We visited the ship's armory before boarding the MWB and armed ourselves as if we were making an invasion. I selected a BAR., Our machine shop outfitted us or with a metal radar reflector so they could direct us by radio into the harbor where we were to let the Marines proceed on their own to do their thing. We were ordered to drop back and await their return from their intelligence gathering mission. As you might imagine, we waited anxiously in the darkness when our radio communications with the Marines was lost. There was some shooting ashore but we were unaware what was happening.
After waiting until almost dawn and with no Marines showing up, we reluctantly begin to move back out to sea hoping not to be discovered by any North Korean patrol boats. Fortunately the CONY moved in to sight soon after sun up and we were picked up. After such a long time awake, we turned in and it was not until sometime that afternoon when I awoke and went out on deck did I learn that we had picked up some of the Marines who had managed to escape after being shot up. Unfortunately three of them were killed Their bodies were brought back aboard the CONY and I remember them being buried at sea. It was quite an impressive ceremony. Overall, our tour in Korean waters was perhaps less exciting than that of other ships but we did what we were ordered to do. Incidentally, I never could figure out why the Navy sent a DDE to Korean waters. Although they had removed
our number two 5" gun mount and replaced it with a Weapon "Able" mount, they never provided us with any such rockets. None of us would have known what to do with one even if it was on board because none of us had been trained to operate it. I ended up being the Gunnery Officer so I know what I am writing about.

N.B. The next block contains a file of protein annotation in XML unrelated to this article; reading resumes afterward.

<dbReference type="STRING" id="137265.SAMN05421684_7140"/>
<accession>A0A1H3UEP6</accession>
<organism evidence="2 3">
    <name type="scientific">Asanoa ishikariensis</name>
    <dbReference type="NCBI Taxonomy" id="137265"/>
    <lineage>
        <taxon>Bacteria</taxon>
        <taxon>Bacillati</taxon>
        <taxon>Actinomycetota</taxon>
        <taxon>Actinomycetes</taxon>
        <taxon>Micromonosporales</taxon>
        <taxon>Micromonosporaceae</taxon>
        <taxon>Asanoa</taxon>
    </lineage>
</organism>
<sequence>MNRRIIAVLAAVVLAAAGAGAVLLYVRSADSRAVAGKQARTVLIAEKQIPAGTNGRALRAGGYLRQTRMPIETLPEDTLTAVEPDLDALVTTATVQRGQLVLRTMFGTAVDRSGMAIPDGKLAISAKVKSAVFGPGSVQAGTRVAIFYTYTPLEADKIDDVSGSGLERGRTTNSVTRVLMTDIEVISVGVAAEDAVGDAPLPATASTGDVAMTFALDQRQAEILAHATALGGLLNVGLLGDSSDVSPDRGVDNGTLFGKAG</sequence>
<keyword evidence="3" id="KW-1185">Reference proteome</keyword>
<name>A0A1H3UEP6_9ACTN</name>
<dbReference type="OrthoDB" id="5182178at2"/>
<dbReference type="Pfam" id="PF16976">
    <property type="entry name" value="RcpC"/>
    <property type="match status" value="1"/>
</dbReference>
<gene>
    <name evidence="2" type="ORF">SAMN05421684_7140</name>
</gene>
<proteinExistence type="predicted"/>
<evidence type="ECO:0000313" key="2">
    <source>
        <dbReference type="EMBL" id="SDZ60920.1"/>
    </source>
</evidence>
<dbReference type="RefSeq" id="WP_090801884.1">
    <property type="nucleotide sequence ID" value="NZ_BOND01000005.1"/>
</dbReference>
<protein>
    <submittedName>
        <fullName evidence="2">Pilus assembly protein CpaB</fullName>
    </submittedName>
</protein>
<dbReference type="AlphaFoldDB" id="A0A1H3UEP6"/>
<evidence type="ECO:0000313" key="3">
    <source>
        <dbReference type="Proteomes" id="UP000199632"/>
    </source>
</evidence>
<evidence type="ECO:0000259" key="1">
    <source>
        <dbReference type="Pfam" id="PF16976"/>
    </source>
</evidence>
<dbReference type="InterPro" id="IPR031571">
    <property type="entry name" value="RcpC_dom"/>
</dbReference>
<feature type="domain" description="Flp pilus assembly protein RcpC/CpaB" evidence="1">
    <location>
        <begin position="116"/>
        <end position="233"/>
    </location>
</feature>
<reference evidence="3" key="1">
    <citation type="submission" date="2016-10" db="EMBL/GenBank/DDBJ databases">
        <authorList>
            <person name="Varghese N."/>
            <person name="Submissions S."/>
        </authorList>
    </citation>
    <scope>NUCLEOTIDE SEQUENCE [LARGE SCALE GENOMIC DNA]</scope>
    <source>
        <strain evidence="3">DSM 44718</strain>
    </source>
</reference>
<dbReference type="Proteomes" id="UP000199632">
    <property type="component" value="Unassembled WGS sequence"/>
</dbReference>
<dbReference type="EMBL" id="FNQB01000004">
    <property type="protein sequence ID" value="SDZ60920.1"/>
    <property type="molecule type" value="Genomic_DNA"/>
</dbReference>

Finally we were given orders to proceed back to the states via the Mediterranean. I remember that we sailed south after leaving Singapore to cross the Equator. Us "pollywogs" got the royal treatment and it was in keeping with navy traditions with King Neptune being piped aboard. It was all in great fun.' On the way home, we unexpectedly received orders to proceed up into the Persian Gulf. We stopped to take on fuel at Aden, the same spot where a U S Navy ship was bombed two or three years ago. We then proceeded up thru the Straits of Hormuz into the Gulf. We tied up at Bahrain Island, There were two docks that could accommodate four ten thousand ton tankers. Today tankers hold 500 thousand tons! This was at the beginning of the Anglo-Iranian Petroleum Company disagreement. Oil was selling around $5 per barrel. We were the only U S Navy ships available to make a show of strength, There were no U S ships in either the Indians Ocean or elsewhere close by. Goodness knows how many ships we have dispatched to that part of the world since then. I also remember that when we passed thru the Suez Canal we moved thru at about 12 knots-at battle stations! when the usual speed is 3 or 4 knots.(This is to keep from losing the sand and filling in the canal) As I remember, we made stops at Spezia in Italy, Marseille, France and Gibraltar, we made it back to Norfolk in time for Christmas.
1952 - Engaged in hunter-killer ops out of Norfolk. Participated in CONVEX III; 5 April. Captain William Manning assumes command. Shipyard overhaul July-August.
1952 The USS Cony won the Destroyer Force, Atlantic Fleet Effiency "E" in 1952.
Memories of Korea by Wayne Clements. This is how the Cony 'captured' a North Korean and held him as a POW for several days. In the fall of 1952 we were assigned to blockade duty along the East Coast of North Korea. When we left Sasebo for our northern patrol we often had a sampan aboard along with two South Korean officers. Somewhere along the coast at night, under darkened ship conditions, we would stopand lower a motor whaleboat. Theofficers, dressed as peasants, would depart in the whaleboat with an armed crew and their sampan in tow. Obviously their duty was to gather intelligence behind enemy lines. I often wondered if any of them ever made it back toSouth Korea.